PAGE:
10 lesser-known tips to find your lost pension
People change jobs and move house which can mean pension paperwork gets lost. A former pensions minister shares his top 10 tips to help you find forgotten money.
The Government’s pensions dashboard has been put on hold which means people need to turn ‘detective’ to find lost pots.
But Steve Webb, former pensions minister and current partner at consultancy Lane, Clark and Peacock, shares 10 tips to help you track them down:
1) Contact former colleagues to help
If you’ve lost track of a workplace pension, contact people who you used to work with when you were paying in and see if they have details of the scheme. If you have lost touch with former colleagues, try a social media network to find people who worked for the same employer at the same time as you.
2) Use the Government’s ‘Pension Tracing Service’
This is a free service and not to be confused with commercial services which may have very similar names. You can find it here: Find pension contact details – GOV.UK (www.gov.uk) and a phone number – 0800 731 0193. Although the service will not do the work of finding a pension for you, it will give you contact details for schemes linked to particular employers.
3) Ask HMRC for information based on your National Insurance record
Many company pension schemes and some personal pensions were ‘contracted out’ of part of the state pension system. This means that when you were a member you were paying a different rate of National Insurance and this will show on HMRC records. Those records may contain a ‘scheme reference number’ which will allow you to identify the scheme you were a member of at the time.
4) Check the Pension Protection Fund
If your former employer went bust at a time when there was a shortfall in your final salary pension scheme, it may now have transferred to the ‘lifeboat’ Pension Protection Fund. The PPF website has a list of the 77 schemes which it covers (Pension schemes we look after | Pension Protection Fund (ppf.co.uk), and it may be that you now have an entitlement with them.
5) Start with your own paperwork
Look for anything you may ever have had from a pension scheme or provider, letters from your employer or any other documents which may give a clue to who provided the pension. Whilst a policy number or membership number is perfect, even knowing the name of the scheme or provider is a great start.
6) Check that you didn’t cash out your pension
Sometimes, the reason people can no longer find a pension is because they took their money out, perhaps when they changed job. This may be more common if you only worked for an employer for a relatively short period of time. You could check old bank statements for lump sum payments which could be a refund of pension contributions.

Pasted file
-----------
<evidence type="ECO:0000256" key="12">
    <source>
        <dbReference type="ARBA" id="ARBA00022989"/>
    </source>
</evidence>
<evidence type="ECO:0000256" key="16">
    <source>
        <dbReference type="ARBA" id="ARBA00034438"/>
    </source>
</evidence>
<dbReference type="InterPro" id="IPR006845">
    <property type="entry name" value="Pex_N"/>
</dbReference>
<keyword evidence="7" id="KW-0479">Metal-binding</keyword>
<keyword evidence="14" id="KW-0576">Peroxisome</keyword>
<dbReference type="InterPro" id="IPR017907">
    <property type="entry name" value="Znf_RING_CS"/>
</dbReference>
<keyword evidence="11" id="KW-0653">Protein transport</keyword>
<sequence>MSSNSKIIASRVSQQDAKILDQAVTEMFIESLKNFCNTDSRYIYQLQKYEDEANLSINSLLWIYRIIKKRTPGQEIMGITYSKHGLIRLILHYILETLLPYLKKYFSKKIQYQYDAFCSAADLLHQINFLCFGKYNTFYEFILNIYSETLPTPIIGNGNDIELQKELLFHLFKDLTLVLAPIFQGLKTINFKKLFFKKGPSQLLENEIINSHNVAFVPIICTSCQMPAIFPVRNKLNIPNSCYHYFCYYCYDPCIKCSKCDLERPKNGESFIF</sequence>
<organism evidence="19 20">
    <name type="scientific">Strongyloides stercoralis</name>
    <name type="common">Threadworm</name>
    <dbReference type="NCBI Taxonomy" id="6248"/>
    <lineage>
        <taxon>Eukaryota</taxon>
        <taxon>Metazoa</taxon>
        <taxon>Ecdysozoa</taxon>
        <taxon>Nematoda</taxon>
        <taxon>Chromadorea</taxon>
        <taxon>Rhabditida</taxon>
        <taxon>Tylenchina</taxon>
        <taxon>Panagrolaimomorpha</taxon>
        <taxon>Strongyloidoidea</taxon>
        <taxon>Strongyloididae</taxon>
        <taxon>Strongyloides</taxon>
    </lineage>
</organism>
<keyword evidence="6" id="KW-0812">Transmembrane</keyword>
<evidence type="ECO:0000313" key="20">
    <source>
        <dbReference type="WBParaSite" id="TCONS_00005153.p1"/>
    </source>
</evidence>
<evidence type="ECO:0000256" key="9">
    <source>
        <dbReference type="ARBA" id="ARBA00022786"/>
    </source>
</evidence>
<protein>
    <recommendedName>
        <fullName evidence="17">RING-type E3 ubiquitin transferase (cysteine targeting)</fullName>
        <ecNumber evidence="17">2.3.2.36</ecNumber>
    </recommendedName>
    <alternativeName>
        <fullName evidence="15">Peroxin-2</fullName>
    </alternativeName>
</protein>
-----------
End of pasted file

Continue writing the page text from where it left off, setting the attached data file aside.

7) Check old addresses
Very few of us notify a pension provider when we change our address, so it may be that the scheme has been sending statements or other information to an old address. If you do not have mail forwarding from previous addresses, consider contacting the current residents to see if they ever get any post for you.
8) Check other changes of personal details
Many people change their name when they marry or divorce or for other reasons, and your name may no longer match the name in which the pension policy is held. Make sure you give the pension provider all the names by which you have been known so that they can check for a pension for you.
9) Check what happened to your former employer
Businesses often change their name or get taken over and pension schemes also get merged or restructured. If you can no longer trace the firm you used to work for, it may be that another firm is now responsible for the pension scheme and may have details that will help you find your missing pension.
10) Was the scheme ‘bought out’ with an insurance company?
Many final salary pension schemes aim to have enough money in them to be able to afford to ‘buy out’ all of their pension promises with an insurance company; in this case, the pension scheme winds up and the insurer is responsible for paying pensions when they fall due; if you find that the pension scheme of which you were a member no longer exists, don’t give up hope – see if you can find media coverage of a ‘buyout’ of the scheme with an insurer and contact them.
Webb said: “For people who have had multiple jobs, moved house a few times and not kept pension paperwork, it can sometimes be difficult to re-connect with a lost pension.
“But it is well worth the effort as some pension pots can be worth many thousands of pounds. If you turn into a detective and use these top tips for finding lost pensions I hope that many people will be able to find pensions which they thought were lost for good.”